The Architect of Taiwan's Economic Miracle: Evolutionary Economics of Li Kuo-Ting
AbstractTaiwan has been referred to by the World Bank as one of the East Asia's “economic miracles”. Many quantitative models on Taiwan's economic growth have been conducted by neo-classical mainstream economists. However, none of them investigates in detail the thinking of those policy-makers who work behind the economic success of Taiwan. Li Kuo-Ting is generally regarded as the architect of Taiwan's economic “miracle”. In this paper, an evolutionary perspective has been used to understand the economic management of Li Kuo-Ting in particular and the learning government in Taiwan in general. It will be argued that a policy change is a matter of learning, experimenting, and a process of trial and error, involving subjective aspects such as the policy-makers' perception, vision and experiences, and objective factors such as environmental, geographical or international constraints. Furthermore, Taiwan has been able to succeed because its policy-makers are willing to learn and unlearn. Though the right policy has not always been adopted, Taiwan's policy-makers are willing to experiment with a new policy in a pragmatic way. Policies that did not work were either modified or abandoned. Policies that did work were adopted. This paper concludes that Taiwan's economic “miracle” has been the result of a long-term evolutionary process of entrepreneurial vision by the government, careful policy experimentation and market selection.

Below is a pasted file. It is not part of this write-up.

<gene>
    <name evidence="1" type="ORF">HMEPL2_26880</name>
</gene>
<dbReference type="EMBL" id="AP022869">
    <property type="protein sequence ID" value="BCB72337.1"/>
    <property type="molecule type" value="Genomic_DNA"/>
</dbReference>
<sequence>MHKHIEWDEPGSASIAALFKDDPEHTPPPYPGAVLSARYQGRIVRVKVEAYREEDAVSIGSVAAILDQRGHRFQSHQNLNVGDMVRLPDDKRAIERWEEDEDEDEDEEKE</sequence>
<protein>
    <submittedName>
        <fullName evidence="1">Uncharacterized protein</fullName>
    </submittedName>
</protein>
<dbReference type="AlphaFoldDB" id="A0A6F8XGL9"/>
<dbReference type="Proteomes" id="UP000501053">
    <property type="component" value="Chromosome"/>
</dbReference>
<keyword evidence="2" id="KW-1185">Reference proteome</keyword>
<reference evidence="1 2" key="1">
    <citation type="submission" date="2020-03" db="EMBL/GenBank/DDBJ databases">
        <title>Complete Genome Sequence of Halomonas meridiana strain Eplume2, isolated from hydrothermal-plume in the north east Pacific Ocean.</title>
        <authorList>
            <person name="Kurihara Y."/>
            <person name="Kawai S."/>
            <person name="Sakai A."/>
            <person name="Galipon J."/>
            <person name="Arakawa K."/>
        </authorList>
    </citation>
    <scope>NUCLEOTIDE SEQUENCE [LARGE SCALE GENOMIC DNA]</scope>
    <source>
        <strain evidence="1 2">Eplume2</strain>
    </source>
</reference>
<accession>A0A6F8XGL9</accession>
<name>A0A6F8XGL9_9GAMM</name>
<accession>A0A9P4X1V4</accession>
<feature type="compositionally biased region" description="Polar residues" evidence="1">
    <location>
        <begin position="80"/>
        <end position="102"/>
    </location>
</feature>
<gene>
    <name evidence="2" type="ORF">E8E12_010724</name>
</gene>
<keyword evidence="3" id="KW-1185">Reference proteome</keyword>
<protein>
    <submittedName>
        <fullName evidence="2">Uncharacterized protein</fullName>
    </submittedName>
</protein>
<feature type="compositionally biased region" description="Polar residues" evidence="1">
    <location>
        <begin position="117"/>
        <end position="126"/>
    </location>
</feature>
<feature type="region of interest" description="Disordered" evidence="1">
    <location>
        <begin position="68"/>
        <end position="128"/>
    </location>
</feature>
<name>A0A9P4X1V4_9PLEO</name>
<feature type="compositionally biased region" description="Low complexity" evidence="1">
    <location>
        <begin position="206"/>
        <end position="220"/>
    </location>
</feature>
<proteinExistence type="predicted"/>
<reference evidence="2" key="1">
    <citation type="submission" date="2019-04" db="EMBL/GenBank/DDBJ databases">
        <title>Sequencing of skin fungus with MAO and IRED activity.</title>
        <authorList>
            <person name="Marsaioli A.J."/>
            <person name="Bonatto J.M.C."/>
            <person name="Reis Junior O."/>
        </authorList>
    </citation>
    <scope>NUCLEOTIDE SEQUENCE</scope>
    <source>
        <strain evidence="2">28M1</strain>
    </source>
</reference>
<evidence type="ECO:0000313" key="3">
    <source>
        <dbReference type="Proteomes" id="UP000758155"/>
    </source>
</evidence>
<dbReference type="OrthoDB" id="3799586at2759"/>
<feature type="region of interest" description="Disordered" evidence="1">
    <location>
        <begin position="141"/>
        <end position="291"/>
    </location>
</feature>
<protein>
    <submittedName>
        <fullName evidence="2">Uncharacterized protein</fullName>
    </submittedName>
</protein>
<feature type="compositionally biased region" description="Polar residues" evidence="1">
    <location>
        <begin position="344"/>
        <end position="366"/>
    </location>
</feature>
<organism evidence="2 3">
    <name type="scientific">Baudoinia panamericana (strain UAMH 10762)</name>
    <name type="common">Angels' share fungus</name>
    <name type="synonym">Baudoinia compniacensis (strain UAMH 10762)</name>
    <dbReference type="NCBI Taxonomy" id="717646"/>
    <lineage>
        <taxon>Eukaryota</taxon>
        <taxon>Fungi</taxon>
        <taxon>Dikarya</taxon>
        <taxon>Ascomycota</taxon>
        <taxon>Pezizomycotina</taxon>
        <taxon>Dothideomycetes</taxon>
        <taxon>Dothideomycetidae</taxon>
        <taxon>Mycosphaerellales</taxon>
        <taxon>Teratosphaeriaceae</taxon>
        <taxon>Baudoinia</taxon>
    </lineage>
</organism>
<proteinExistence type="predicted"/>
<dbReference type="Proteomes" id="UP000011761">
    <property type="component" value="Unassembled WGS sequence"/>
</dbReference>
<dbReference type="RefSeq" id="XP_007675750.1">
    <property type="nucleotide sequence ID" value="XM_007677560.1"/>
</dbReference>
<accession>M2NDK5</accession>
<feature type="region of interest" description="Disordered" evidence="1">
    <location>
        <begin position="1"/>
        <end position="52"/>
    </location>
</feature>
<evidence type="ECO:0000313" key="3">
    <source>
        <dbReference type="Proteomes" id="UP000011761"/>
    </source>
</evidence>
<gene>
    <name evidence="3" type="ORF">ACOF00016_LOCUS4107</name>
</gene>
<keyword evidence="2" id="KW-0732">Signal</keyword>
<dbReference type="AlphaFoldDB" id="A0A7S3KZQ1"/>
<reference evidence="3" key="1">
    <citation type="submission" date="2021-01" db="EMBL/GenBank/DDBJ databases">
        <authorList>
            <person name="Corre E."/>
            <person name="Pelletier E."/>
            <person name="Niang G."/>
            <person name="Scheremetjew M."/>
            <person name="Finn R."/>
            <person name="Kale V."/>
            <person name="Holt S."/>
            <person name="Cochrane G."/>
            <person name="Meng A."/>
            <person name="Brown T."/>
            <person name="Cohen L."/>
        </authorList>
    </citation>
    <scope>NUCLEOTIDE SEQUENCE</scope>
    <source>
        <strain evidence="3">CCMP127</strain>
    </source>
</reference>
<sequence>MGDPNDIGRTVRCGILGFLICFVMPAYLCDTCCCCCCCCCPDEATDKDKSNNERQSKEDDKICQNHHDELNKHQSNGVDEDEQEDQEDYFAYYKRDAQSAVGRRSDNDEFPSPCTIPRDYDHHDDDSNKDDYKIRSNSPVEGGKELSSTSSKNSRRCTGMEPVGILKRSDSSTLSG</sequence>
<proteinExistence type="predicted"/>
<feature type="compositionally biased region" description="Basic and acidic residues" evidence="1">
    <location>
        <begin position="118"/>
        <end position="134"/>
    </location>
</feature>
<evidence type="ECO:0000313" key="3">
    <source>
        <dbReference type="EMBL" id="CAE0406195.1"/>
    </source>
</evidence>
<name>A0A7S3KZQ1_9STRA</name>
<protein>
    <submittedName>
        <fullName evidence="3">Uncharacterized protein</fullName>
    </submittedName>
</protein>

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Bibliographic InfoArticle provided by Taylor & Francis Journals in its journal Global Economic Review.
Volume (Year): 36 (2007)
Issue (Month): 1 ()
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